In 2012, we initiated a Phase 2 study evaluating ISIS-FXIRx in patients undergoing knee replacement surgery, also referred to as total knee arthroplasty, or TKA. This study is a comparator-controlled study, in which we will compare the safety and activity of ISIS-FXIRx to a commonly used anti-coagulant, enoxaparin. In this study, we are evaluating the effectiveness of ISIS-FXIRx in reducing the number of thrombotic events in patients following TKA without increasing bleeding. Given the mechanism of Factor XI inhibition, we believe that doctors could use our drug broadly as an anti-thrombotic in many different therapeutic settings for which additional safe and well tolerated anti-thrombotic drugs are needed.
ISIS-APO(a)Rx is an antisense drug we designed to reduce apolipoprotein(a) in the liver to offer a direct approach for reducing Lp(a), an independent risk factor for cardiovascular disease. Scientists associate high levels of Lp(a) with an increased risk of atherosclerosis, coronary heart disease, heart attack and stroke. Lp(a) levels in blood can vary greatly between individuals due primarily to genetic variations between individuals. Lp(a) levels are genetically determined, reached by the age of two and remain constant throughout the life of the individual. Diet and lifestyle changes have little impact on Lp(a) levels and current therapies do not adequately reduce Lp(a) to acceptable levels in patients with elevated Lp(a). As a general guideline for ideal Lp(a) levels, the European Atherosclerosis Society recommends that Lp(a) be less than or equal to 50 mg/dL. Even patients who can control their LDL-C remain at high-risk of cardiovascular events if they have high levels of Lp(a). There is a significant need for a highly specific drug that can lower Lp(a).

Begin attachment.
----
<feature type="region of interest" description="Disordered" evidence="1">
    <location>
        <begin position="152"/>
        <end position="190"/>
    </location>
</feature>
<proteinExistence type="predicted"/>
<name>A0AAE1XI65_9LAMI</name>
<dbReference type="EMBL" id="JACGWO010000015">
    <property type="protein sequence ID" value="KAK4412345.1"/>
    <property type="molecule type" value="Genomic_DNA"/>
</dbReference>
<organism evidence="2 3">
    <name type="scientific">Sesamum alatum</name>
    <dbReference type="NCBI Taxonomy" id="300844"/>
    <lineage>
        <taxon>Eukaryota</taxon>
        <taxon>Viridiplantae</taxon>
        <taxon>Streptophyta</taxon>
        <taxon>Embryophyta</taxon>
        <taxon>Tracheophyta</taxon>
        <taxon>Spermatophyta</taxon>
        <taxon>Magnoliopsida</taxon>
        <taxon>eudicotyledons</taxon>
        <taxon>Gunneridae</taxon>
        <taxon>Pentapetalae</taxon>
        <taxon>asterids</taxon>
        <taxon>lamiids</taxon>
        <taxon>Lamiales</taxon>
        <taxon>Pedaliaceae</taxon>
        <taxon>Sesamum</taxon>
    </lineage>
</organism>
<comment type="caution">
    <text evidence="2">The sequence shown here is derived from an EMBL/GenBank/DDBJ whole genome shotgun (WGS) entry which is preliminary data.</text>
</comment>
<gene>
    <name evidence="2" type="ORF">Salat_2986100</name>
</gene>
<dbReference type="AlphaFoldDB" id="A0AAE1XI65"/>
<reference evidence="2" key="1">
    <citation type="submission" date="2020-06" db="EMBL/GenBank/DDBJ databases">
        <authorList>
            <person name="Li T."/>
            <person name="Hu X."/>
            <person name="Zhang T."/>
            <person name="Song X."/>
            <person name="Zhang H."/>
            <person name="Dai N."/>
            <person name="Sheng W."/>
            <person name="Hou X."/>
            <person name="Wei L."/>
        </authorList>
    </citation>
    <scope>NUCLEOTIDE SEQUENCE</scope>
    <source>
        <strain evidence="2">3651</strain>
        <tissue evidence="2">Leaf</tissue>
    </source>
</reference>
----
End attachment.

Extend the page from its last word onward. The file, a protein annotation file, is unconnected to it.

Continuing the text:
We completed a Phase 1 study evaluating ISIS-APO(a)Rx in healthy volunteers with incoming Lp(a) levels ranging from 10 mg/dL to 98 mg/dL. In this study, we reported dose-dependent reductions of up to 95 percent in Lp(a). In addition to Lp(a) activity, subjects treated with 300 mg of ISIS-APO(a)Rx experienced an up to 59 percent reduction in oxidized phospholipids, lipids that play an important role in proinflammatory and proatherogenic processes believed to be associated with Lp(a). In this study, ISIS-APO(a)Rx demonstrated a good safety profile and was generally well tolerated.
ISIS-ANGPTL3Rx is an antisense drug we designed to reduce angiopoietin-like 3 protein, or ANGPTL3, an independent risk factor for cardiovascular disease. ANGPTL3 is produced in the liver and regulates lipid, glucose and energy metabolism. Humans with elevated levels of ANGPTL3 have hyperlipidemia that is associated with an increased risk of premature heart attacks, increased arterial wall thickness as well as multiple metabolic abnormalities, such as insulin resistance. In contrast, humans with lower levels of ANGPTL3 have lower LDL-C and triglyceride levels and a lower risk of cardiovascular disease. In preclinical studies, antisense inhibition of ANGPTL3 resulted in robust reductions of multiple lipid parameters, including total-cholesterol, LDL-C and triglycerides.
We are evaluating ISIS-ANGPTL3Rx in a Phase 1 study in normal volunteers.